Louis Raymond experiments in his own gardens like

a mad scientist, searching out plants that most people have

never seen before & figuring out how to make them perform.- The Boston Globe

…Louis Raymond ensures that trees can grow in Brooklyn…

or just about any other place where concrete consumes

the dirt and skyscrapers shield the sunshine.- USA Today


NEW Trips to Take!

Myrtle's easy when the conditions are right.


NEW Plants to Try!

Louis tries to capture the exact words to describe the fleeting but deep pleasures to be found in these Summer-into-Autumn incredibles.


New Gardening to Do!

Allergic to bees? You can still have an exciting garden, full of flowers and color and wildlife.


Plant Profiles

Today in the Garden of a Lifetime: Fresh Spring Foliage of the Hedge of American Beech



Beech responds readily and happily to training as a hedge. Yes, a beech hedge should be started from truly tiny stock—the smaller the better—and pruned unmercifully for several years thereafter. But after a decade, you can expect to have a hedge like mine: a classy yet invincible wall of foliage ten feet tall.


Beech's talent in forming a hedge extends far beyond its tolerance of  yearly pruning. Indeed, the pruning itself enhances the tree's eccentric growth habits to speed formation of the dense and even growth that is the hallmark of great hedges. Far beyond merely branching out, beech's response to pruning is one of unique style as well as hedge-o-philic synergy.


My hedge is of American beech, Fagus grandifolia. (Hedges of European beech, Fagus sylvatica, behave almost as helpfully.) Perhaps the most striking detail of American beech is the aptness of its Latin name, which means, literally, big-leaved beech. Each leaf can be larger, even, than my hand, and I'm a tall guy with big hands.




The leaves of European beech are only about a third as large.




The next most striking detail is that the leaves of stems on the side of the hedge, by and large, point down. Not upward or outward, or at much of an angle to one side or another. Down.




This might be, partly, because the leaves are large and, at least comparatively, heavy. (The smaller leaves of European beeches display little of this downward tendency.) But the other feature of the new growth is that the new stems themselves are strikingly pendulous. Although there is no full-size cultivar of American beech whose overall habit is weeping, the season's young stems certainly haven't gotten the message.




The weeping stems are graceful in themselves, and also assist the developing hedge in achieving top-to-bottom density. The typical urge of plant growth is to extend upwards, toward the sun, but the goal of any hedge is uniform density of growth top to bottom. And the hallmark of a great hedge is uniform fullness at the bottom. Regardless of their tolerance of pruning per se, plants that are unable to generate growth at their bases that is roughly as dense as that generated at the always-sunnier top, will tend to form hedges with bare ankles. Not so, American beech. It doesn't just accept regular pruning; it then extends the resultant new growth downward, as if to ensure that the hedge is always plentifully supplied with dense foliage right to the ground. (Because new stems of European beech are not as strongly pendulous, it is more difficult to form hedges of the straight species. But there are forms of European beech whose overall habit is strongly weeping. They could be used to form a hedge with impeccable density top to bottom.)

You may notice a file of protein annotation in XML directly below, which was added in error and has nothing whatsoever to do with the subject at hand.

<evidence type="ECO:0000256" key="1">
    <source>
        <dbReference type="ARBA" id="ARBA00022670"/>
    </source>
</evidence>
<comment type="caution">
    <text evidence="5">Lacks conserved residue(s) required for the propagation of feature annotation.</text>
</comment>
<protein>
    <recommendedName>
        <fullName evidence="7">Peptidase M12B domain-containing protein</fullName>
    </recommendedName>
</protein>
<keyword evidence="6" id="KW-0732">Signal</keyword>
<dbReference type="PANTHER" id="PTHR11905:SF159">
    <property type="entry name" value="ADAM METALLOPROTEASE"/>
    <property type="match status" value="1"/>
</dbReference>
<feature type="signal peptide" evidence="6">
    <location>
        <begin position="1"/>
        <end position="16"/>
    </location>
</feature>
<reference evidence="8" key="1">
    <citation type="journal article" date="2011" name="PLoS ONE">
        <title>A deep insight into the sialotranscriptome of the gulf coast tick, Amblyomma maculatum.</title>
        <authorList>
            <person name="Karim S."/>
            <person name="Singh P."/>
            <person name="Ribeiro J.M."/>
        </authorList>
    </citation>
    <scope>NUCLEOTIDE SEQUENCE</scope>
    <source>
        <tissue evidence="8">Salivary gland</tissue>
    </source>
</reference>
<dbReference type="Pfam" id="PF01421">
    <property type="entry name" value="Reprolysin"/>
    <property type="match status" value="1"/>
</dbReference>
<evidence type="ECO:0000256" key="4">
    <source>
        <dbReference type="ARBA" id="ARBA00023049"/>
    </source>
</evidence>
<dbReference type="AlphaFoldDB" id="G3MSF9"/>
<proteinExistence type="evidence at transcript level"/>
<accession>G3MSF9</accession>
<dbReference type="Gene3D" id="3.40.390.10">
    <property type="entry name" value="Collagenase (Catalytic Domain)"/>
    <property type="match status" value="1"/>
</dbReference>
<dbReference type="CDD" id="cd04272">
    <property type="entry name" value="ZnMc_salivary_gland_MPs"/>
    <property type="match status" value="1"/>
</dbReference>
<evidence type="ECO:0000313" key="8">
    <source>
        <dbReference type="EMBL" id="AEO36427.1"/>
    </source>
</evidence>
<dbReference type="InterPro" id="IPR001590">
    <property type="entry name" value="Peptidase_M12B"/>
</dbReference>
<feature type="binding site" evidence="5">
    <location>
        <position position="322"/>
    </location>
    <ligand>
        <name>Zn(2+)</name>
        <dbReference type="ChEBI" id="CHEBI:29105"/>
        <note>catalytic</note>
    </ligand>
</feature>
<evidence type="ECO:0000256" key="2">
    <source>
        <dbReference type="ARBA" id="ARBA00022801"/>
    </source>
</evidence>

When American beech is pruned, the growth of plenty of side branches is facilitated, as would be normal. But, because their orientation will be downward in both leaf and stem and, by virtue of the pruning, their greater-than-usual number will be growing in a smaller-than-otherwise overall volume, the density of hedges of American beech increases with unusual speed.




But the benefits of pruning don't stop there. Normally, hedges are at their sharpest right after pruning, with new growth "shagging up" the profile more and more. But after American beech hedges are pruned, the resultant growth makes them more flat-topped and smooth-sided.




For a while, at least. By early Summer, a different kind of new stem begins emerging from the top of the hedge. These stems are distinctly different in habit, coloring, and leaf size from the pendulous large-leaved ones that began forming so luxuriantly earlier in the season. They are defiantly upright, and bear smaller foliage that has a pink or tan blush.




By late Summer, it's time for the hedge's annual pruning. Unless additional height is needed, these vertical top twigs can be cut off entirely. Because beech hedges tend to be wide—and, often, too wide—all those new and pendulous side stems should be shortened ruthlessly, too. 


Stay tuned for a Summer-into-Fall look at the behavior of a hedge of American beech. As the pendulous young stems mature, do they give up some of their pendulousity? After the pruning, how much new growth is formed that very same season? And what does pruning have to do with the tendency of beeches to retain Fall foliage right through the Winter?


Here's how to grow Fagus grandifolia, whether free-range or as a hedge. Here's a look at the range of hues—from creamy white to tan—that the Winter foliage of American beech can adopt depending on the tree's exposure to sun or shade the previous Spring and Summer.

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